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The talented team that raised the cash

the church in 2001

The church as it appeared in 2001, before the enclosure of the front porch.

Looking back on it, it seems little short of miraculous that such a small congregation could have raised the money to build a million dollar-plus church—and that is a million-plus in 1990 dollars, not in today’s sadly devalued specie.

This remarkable success story was, of course, a tangible example of God’s grace, not to mention the generosity and enthusiasm of the people in St Stephen’s pews. But it was also the result of the inspired work of a remarkable team of fundraisers.

Four men and a woman were primarily responsible for the heavy lifting on the initial stages of the fund drive: Edie Curran, Jim Peters, Bill Downey, Tom Cadwalader, and the redoubtable Mary Stuart Barnhart.

The thing that united them was a life-long devotion to the Episcopal Church, its time-hallowed teachings, and its traditional Anglican liturgy. But as a team, they were a study in contrasts.

Frank “Edie” Curran, Jr., who passed away in 2010, was a hard guy to miss. He stood 6ft 2ins and weighed 220 pounds—unchanged from his days as both offensive and defensive tackle on the University of North Carolina’s football squad. His prowess on the football field earned him the nickname “Bear.”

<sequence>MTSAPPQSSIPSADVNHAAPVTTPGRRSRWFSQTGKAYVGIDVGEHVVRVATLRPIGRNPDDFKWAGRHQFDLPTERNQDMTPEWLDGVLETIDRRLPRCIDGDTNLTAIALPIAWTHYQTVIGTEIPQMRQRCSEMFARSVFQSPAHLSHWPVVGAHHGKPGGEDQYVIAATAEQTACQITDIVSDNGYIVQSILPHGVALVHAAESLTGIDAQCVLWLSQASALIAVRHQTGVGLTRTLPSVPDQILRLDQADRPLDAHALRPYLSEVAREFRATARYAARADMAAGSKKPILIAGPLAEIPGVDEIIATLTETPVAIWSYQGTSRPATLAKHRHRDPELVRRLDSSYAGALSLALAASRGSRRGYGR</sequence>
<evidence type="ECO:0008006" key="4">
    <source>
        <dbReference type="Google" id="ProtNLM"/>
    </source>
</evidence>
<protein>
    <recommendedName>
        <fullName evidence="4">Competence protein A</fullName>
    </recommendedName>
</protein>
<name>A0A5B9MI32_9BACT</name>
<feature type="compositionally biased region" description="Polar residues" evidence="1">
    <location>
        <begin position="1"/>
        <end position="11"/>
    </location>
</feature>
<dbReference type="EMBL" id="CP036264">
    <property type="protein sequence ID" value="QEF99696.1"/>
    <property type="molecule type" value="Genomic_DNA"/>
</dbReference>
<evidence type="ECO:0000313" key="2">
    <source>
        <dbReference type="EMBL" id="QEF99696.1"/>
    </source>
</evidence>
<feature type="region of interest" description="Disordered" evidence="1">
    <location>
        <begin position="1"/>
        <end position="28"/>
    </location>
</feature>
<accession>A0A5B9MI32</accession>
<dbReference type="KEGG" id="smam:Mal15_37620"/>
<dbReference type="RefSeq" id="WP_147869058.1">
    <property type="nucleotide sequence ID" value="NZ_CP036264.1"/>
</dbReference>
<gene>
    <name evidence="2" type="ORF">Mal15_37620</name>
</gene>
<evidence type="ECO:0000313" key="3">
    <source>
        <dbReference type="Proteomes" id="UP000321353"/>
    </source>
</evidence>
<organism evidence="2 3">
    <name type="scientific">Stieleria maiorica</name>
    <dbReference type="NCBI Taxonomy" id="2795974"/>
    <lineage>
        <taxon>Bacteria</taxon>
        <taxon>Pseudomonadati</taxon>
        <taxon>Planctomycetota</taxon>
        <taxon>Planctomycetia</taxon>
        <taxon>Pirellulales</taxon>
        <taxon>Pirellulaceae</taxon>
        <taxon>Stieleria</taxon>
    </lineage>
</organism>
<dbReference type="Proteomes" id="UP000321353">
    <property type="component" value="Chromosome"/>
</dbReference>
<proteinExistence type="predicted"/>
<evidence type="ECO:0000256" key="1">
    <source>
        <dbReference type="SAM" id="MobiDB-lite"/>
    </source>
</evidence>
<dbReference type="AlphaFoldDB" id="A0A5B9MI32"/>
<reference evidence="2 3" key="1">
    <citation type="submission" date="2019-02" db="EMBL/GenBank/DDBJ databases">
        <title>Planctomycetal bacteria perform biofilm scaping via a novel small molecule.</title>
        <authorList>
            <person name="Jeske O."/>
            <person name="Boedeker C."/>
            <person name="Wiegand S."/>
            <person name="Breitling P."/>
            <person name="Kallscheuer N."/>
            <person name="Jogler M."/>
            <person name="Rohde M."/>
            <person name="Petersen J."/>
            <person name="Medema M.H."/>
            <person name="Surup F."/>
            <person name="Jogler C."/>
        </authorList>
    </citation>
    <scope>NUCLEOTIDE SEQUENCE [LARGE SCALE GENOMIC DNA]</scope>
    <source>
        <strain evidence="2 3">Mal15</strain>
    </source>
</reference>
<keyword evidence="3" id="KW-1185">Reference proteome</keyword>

“Edie” to his family and closest friends, he had been a member of the vestries of both Trinity Church, Towson, and All Saints Church at Bayhead, NJ—his family’s summer home. He was a founder of St Stephen’s, and, naturally enough, a lay reader and member of the vestry.

Born in 1928 in Greensboro, NC, Edie won a football scholarship to the UNC, graduating with a B.S. in business studies in 1949. Laid back, low key, with a ready smile and loads of Southern charm, Edie was the consummate salesman. For most of his career he had been a top sales engineer for Hackney Brothers Body Company, makers of refrigerated truck bodies.

Philip James Peters, by contrast, was a stockbroker of the old school. He had a wonderfully wry sense of humor. Instead of asking after one’s health, Jim was inclined to say: “If you were a bond, how would you be trading? Above par … below … ?”

Born in 1928, Jim graduated from the Baltimore Polytechnic Institute in 1946. At the University of Maryland, College Park, he was a star of the lacrosse team and an active member of the Kappa Alpha fraternity.

In 1953, after military service, Jim joined the Black and Decker Company. In 1959, he moved to Connecticut to become a stockbroker, returning to Baltimore in 1968 as Vice President and manager of Legg Mason Wood Walker’s office in the city. Seven years later he joined Baltimore Kidder Peabody, moving to Paine Webber (now UBS) as vice president (investments) in 1993.

Jim had been a long time member of the Church of the Holy Comforter, Lutherville, where he served as lay reader, senior warden, junior warden, and treasurer. In the early ’80s he become a founding member of this parish, again serving as lay reader, vestryman, and Rector’s Warden. He passed away, aged 78, in 2006.